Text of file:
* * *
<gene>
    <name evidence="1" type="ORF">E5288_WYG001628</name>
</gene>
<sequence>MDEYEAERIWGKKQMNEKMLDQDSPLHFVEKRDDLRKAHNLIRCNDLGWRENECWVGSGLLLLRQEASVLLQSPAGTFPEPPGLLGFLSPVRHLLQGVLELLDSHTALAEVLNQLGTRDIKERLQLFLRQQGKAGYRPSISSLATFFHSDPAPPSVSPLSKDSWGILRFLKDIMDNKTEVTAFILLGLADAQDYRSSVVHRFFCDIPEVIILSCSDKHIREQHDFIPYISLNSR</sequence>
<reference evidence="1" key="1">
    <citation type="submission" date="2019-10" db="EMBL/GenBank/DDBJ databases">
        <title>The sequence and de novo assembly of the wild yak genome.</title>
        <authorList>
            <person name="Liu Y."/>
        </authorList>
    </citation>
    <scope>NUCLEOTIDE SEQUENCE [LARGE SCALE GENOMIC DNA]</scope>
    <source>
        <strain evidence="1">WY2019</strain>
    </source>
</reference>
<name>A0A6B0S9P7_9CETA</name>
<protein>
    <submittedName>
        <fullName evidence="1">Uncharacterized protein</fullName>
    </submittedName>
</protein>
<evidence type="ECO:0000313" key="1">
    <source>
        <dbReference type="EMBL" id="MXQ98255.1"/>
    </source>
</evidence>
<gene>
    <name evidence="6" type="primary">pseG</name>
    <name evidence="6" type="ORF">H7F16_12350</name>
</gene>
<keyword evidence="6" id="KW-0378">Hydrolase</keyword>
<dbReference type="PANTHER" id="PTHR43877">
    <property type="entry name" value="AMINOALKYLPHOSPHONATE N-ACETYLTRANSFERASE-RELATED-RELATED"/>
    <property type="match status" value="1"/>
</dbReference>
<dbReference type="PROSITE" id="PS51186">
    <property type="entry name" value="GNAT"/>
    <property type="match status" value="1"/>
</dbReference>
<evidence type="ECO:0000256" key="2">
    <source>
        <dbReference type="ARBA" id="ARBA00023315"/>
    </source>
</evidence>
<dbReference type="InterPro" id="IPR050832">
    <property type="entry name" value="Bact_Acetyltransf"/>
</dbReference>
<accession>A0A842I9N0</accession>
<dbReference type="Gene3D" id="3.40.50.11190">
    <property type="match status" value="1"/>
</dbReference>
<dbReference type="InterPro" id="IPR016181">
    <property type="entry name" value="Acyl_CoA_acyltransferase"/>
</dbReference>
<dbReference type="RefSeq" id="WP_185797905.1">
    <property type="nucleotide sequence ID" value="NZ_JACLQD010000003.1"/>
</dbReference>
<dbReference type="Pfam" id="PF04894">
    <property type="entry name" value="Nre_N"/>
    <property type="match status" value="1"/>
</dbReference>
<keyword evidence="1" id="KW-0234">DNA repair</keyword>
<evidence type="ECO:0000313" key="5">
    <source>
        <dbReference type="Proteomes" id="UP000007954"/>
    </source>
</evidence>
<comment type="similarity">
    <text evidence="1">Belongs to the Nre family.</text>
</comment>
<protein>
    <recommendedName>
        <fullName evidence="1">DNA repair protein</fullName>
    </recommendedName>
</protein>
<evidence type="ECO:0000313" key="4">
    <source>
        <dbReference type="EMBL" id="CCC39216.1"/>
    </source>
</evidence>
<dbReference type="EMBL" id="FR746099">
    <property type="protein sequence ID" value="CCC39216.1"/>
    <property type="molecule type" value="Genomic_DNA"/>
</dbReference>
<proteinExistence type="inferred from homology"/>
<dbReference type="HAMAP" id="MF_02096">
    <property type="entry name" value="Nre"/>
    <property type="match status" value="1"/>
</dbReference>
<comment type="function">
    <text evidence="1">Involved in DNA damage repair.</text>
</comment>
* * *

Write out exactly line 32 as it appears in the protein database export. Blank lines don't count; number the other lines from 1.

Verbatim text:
<keyword evidence="6" id="KW-0378">Hydrolase</keyword>